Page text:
The following image shows the structure of a standard Bitcoin transaction input;

Components of a transaction input
The first component is a reference pointer to a UTXO to the transaction hash and a sequence number whereby the UTXO is recorded on the distributed ledger.

The second component is an unlocking script built by the wallet to satisfy spending conditions, in this case, the unlocking script is a digital signature, which is also used to prove ownership of funds.

A final component is a sequence number where the UTXo will be recorded to the blockchain.

The following is an example of a transaction input;

"vin": [
	"txid": "0d6cbc21a1b1a3e5df1eae4fc37aa849174b6b727e53f9f505a605f066b7f000",
	"vout": 0,
	"scriptSig": {
		"asm": "304402203f198d9695a293c41d2124e790d473e68f4b35a09ece5517c7adfffc797f91760220304feb1cc2829d3c937665bcb4b7f9735acbcac50e9169bc53c9e689ce20b3bc[ALL] 025743bce4e775bb754e784dd2cfdc8dabc2023154eee539bb155612101a583e7e",
		"hex": "47304402203f198d9695a293c41d2124e790d473e68f4b35a09ece5517c7adfffc797f91760220304feb1cc2829d3c937665bcb4b7f9735acbcac50e9169bc53c9e689ce20b3bc0121025743bce4e775bb754e784dd2cfdc8dabc2023154eee539bb155612101a583e7e"
	"sequence": 4294967294

Above we have the following fields;
txid - this is a unique identification number for a specific transaction. We can view this transaction by searching it using this: or<txid>
vout - this is the output index that identifies a UTXO from a transaction that is referenced.
scriptSig(Sigscript) - it contains all needed digital signatures and a script used to unlock a UTXO for spending.
Sequence number - it is a number for allowing unconfirmed time-locked transactions that are to be updated before being finalized.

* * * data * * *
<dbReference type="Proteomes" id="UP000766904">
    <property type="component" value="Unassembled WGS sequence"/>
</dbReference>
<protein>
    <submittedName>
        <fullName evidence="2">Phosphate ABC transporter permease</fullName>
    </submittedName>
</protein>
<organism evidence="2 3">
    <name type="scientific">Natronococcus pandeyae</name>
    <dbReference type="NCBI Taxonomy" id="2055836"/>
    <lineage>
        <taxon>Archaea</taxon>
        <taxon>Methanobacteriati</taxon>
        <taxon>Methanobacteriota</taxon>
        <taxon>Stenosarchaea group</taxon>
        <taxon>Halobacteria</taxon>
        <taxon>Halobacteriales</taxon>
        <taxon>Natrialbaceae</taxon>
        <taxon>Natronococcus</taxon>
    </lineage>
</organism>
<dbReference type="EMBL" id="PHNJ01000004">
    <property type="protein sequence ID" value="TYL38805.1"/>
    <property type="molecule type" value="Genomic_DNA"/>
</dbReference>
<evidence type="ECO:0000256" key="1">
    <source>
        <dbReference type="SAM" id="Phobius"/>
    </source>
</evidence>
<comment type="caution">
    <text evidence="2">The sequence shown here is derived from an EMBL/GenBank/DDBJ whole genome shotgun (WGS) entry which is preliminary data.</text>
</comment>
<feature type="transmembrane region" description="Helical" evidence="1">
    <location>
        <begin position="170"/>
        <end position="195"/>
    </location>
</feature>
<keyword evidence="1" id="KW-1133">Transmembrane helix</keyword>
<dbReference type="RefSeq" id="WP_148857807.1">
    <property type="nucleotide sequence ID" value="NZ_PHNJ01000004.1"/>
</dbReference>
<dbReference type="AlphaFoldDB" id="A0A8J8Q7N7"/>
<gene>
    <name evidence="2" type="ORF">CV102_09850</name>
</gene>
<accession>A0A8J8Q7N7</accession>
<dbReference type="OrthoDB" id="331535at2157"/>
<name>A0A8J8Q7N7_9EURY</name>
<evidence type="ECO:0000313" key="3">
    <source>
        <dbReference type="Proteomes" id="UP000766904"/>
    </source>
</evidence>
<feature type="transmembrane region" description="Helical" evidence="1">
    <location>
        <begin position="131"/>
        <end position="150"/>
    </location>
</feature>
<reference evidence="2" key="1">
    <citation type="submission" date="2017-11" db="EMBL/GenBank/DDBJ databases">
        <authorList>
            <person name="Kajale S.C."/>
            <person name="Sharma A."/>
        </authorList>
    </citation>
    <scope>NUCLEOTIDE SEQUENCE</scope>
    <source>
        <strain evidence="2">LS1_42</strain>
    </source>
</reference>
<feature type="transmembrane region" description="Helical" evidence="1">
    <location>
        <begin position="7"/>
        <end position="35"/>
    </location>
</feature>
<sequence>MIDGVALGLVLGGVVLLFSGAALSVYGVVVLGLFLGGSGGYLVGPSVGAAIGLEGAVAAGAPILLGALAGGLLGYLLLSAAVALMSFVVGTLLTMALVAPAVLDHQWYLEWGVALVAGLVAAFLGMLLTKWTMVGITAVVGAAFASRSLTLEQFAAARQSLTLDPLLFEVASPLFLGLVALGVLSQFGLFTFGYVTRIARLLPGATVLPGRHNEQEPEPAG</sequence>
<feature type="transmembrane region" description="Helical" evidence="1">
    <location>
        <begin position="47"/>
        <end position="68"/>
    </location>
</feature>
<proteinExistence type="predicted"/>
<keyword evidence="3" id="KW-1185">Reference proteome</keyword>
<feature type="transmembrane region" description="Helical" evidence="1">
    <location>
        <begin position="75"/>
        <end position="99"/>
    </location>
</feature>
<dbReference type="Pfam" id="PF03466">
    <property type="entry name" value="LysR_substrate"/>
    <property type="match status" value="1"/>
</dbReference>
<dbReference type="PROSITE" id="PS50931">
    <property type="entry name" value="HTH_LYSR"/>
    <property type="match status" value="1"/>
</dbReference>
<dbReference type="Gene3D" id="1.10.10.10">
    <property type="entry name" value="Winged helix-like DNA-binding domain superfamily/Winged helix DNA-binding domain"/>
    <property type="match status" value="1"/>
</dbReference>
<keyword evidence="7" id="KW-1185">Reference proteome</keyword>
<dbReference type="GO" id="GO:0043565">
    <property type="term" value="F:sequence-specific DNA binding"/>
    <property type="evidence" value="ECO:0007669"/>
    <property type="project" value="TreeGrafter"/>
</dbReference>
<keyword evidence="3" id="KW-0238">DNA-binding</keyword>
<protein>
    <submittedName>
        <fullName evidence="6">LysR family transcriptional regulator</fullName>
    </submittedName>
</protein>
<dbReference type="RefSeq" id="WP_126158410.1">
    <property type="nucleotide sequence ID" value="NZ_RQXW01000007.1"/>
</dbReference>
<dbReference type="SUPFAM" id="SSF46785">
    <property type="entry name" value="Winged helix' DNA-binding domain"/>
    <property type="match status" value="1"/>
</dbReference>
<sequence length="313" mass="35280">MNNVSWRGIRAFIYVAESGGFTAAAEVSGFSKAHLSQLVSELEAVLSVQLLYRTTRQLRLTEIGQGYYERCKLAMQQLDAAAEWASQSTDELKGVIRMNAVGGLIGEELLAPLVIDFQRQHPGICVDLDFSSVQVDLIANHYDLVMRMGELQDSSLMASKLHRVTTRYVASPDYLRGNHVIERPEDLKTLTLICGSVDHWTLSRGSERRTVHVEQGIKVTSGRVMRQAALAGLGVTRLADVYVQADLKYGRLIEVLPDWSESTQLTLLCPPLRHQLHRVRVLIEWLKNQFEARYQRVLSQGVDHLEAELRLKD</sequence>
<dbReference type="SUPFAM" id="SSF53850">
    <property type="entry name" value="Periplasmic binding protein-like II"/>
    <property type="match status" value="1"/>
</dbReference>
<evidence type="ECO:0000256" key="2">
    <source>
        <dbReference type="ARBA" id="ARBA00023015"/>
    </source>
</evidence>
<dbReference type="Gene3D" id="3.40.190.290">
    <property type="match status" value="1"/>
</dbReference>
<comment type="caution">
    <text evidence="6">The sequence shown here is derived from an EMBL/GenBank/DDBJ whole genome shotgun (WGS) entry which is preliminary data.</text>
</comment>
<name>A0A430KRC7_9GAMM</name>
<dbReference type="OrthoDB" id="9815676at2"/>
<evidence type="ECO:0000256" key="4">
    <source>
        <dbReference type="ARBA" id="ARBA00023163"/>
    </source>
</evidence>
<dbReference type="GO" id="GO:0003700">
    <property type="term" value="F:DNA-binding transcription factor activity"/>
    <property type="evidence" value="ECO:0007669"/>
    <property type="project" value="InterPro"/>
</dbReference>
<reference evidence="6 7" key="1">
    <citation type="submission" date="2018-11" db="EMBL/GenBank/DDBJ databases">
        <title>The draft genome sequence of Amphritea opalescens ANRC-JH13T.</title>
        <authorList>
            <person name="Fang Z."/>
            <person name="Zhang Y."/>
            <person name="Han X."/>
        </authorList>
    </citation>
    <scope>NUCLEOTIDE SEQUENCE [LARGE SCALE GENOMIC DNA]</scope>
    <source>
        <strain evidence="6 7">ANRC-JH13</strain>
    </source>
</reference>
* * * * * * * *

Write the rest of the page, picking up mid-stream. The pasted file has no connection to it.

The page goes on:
Information such as the amount that is being transferred and the locking script for spending the amount is retrieved by retrieving the underlying transaction. Also, the input value is not explicitly stated therefore we will use the UTXO to calculate the transaction fees.

For network nodes to be able to validate this transaction, they all have to retrieve the referenced UTXO. This means that during the construction of software built on top of the Bitcoin blockchain, to validate transactions, calculate the transaction fees, or retrieve the unlocking script, we first need to retrieve the referenced UTXO. This allows for the creation of context around a transaction which as we saw is not there.

To obtain other transaction information such as the transaction fee, the scripts, and other data, we use the Bitcoin core commands such as getrawtransaction, decoderawtransaction to obtain the following output.

"vout": [
 "value": 0.10000000,
 "scriptPubKey": "OP_DUP OP_HASH160
7f9b1a7fb68d60c536c2fd8aeaa53a8f3cc025a8 OP_EQUALVERIFY OP_CHECKSIG"

Above, we have a UTXO value of 0.10000000, BTC, and a locking script with a hash.

Serializing Transactions.

For transactions to travel through the blockchain, inputs are encoded in a byte stream. The byte stream consists of the following fields;

Transaction hash(32 bytes) - a pointer to the transaction with the UTXO to be spent.

Output index(4 bytes) - index number of UTXO to be spent.

Unlocking script size(1-9 bytes) - the size of the unlocking script.

Unlocking script(variable) - the unlocking script for the UTXO locking script.

Sequence Number(4 bytes) - a disabled transaction replacement feature. (it overrides a transaction before the lock time expires.)

The following is summarized with the image below;


The most important piece of a transaction is the transaction output.
Inputs to a transaction point to a UTXO.
Transaction outputs consist of three major components, the amount(8 bytes) we wish to spend, the locking script size(1-9 bytes) and the locking script(variable) itself.
On the other hand, transaction inputs consist of a reference pointer to a UTXO, an unlocking script, and a sequence number

With this article at OpenGenus, you must have the complete idea of Bitcoin Transaction Input and Output.